Read-Only Memory: Catherine Elwes, Tracey Emin, Sarah Lucas, Catherine Yass

Read Only Exhibition

A Mead Gallery Exhibition
Sat 29 Sep – Sat 1 Dec 2001

Many contemporary artists share Eleanor Anton’s conviction that life is art and art is life. Our complementary autumn term exhibition Read-Only Memory, explores fictional characters and narrative to question notions of identity.

Every few weeks, a singular work will be showing in the gallery that provokes question about real and implicit memory of our lives. The season opens with two works by Tracey Emin: ‘The Dress is Worth More Money than the Money’ and ‘Why I Never Became a Dancer’. These are followed by ‘Town Boxing’ by Catherine Yass, ‘Boy Scout Soldier’ by Catherine Elwes and a show of photographs by Sarah Lucas.

Magna Brava: Magnum's Women Photographers

Magna Brava Exhibition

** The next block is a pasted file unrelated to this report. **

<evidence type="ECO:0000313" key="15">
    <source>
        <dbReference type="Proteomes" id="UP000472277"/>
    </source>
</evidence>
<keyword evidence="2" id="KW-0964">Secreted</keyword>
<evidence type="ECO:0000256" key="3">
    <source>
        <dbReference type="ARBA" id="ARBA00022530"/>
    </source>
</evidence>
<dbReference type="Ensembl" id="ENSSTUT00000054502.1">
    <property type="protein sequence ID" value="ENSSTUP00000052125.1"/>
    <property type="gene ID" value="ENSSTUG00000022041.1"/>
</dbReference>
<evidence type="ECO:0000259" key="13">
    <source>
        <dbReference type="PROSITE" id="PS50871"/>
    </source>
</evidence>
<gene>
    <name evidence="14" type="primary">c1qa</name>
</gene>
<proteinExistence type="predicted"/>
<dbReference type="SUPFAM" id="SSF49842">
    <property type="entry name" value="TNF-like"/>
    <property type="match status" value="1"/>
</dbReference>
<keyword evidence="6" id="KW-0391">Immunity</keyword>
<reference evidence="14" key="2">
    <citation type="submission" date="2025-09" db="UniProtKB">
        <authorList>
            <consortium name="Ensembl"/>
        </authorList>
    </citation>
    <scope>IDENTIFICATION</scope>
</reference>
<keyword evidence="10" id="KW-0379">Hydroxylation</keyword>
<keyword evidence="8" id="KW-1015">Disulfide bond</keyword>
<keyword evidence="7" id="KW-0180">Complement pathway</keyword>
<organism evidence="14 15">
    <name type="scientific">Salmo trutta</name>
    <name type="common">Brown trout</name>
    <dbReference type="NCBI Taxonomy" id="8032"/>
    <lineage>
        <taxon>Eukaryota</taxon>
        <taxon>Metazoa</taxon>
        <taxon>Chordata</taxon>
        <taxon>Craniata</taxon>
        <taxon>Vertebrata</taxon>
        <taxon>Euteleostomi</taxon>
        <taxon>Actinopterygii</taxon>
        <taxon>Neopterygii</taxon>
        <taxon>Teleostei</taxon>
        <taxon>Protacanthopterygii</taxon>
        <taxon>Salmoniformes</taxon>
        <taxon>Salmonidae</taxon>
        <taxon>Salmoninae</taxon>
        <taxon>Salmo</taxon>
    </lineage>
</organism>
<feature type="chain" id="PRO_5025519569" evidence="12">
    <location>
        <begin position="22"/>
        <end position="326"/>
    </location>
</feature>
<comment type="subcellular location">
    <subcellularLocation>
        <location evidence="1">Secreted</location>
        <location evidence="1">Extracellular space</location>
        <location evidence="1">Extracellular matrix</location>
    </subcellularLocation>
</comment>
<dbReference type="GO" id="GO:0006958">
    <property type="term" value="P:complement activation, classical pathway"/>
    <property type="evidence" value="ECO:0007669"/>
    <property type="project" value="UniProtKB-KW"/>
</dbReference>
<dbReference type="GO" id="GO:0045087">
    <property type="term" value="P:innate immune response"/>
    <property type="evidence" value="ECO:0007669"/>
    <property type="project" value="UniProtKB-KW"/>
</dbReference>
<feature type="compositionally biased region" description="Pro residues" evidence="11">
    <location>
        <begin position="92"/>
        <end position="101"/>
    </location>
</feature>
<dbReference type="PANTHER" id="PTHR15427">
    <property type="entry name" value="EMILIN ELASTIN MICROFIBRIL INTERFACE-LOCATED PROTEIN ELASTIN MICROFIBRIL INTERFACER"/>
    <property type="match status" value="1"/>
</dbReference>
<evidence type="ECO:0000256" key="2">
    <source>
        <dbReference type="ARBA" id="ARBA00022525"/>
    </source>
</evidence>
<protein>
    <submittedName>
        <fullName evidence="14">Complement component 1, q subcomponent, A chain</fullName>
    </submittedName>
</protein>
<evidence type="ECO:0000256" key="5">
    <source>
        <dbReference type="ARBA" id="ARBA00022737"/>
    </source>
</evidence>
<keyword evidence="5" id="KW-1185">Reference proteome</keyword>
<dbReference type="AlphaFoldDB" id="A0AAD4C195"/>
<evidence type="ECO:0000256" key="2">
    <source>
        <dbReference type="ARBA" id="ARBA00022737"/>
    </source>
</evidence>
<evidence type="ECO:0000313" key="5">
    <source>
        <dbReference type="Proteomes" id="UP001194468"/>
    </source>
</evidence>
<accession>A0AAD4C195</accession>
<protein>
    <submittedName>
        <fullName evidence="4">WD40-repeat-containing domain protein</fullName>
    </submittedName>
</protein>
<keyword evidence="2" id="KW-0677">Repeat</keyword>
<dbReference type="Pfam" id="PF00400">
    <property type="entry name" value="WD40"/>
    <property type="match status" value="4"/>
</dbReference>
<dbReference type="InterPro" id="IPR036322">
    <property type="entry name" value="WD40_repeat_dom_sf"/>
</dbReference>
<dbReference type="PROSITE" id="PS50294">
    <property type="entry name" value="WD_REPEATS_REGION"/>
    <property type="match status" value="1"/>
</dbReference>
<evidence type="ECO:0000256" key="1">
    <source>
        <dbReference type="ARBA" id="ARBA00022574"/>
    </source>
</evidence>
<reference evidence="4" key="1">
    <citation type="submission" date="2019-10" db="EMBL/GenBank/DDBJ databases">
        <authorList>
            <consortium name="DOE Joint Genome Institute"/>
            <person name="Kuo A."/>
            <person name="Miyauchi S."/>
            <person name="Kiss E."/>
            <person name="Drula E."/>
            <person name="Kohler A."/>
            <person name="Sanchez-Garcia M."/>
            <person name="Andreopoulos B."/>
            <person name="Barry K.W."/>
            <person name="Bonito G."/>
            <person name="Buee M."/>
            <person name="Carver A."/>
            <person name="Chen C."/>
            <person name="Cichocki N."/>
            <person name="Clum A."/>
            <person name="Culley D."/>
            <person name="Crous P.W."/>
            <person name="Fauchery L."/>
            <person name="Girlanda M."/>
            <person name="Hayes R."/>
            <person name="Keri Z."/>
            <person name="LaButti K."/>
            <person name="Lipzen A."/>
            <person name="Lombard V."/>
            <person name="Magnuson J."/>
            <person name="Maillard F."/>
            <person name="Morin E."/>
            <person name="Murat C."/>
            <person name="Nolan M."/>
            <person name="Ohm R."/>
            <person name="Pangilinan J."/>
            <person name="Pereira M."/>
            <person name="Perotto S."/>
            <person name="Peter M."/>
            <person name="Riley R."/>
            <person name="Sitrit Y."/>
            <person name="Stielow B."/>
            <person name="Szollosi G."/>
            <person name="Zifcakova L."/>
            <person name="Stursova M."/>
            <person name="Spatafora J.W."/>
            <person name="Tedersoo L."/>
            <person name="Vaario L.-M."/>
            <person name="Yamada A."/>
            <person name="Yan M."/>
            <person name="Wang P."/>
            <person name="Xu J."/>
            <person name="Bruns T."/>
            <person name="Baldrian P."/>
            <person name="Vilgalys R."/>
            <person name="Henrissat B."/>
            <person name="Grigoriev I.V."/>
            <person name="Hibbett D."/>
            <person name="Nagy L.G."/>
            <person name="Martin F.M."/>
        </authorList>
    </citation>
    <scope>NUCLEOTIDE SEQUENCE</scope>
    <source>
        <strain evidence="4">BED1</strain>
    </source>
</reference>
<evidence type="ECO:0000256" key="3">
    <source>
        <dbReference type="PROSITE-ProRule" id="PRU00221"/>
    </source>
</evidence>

Organised by the Scottish National Portrait Gallery and Magnum Photos, London
Wed 25 Apr – Fri 29 Jun 2001

Magnum Photos was established New York in 1947 by Robert Capa, Henri Cartier-Bresson, George Rodger and David ‘Chim’ Seymour, as an independent photographers’ cooperative. Photo-reportage became the agency’s hallmark, producing some of the most arresting and enduring images of the last half-century. This is the first exhibition to bring together the work of the five female Magnum members.

Each photographer selected a body of work in a region where, in the Magnum tradition, they have spent a considerable amount of time: Eve Arnold in China, Martine Franck in Ireland, Susan Meiselas in Nicaragua and El Salvador, Inge Morath in New York and Marilyn Silverstone in India. The underlying theme of this exhibition is people: the threatened Gaelic community of Ireland’s Tory Island, the terrible impact of violence in Central America and the elegant portraits of the famous and the unknown in New York

Containing 180 photographs in colour and black and white, Magna Brava reveals a distinct and distinguished view of the world by five of the greatest documentary photographers working in the investigative tradition.

Terry Frost: Six Decades

Terry Frost Exhibition

Exhibition organised by the Royal Academy of Arts, London and supported by Paul and Alison Myners
Wed 10 Jan – Tue 13 Mar 2001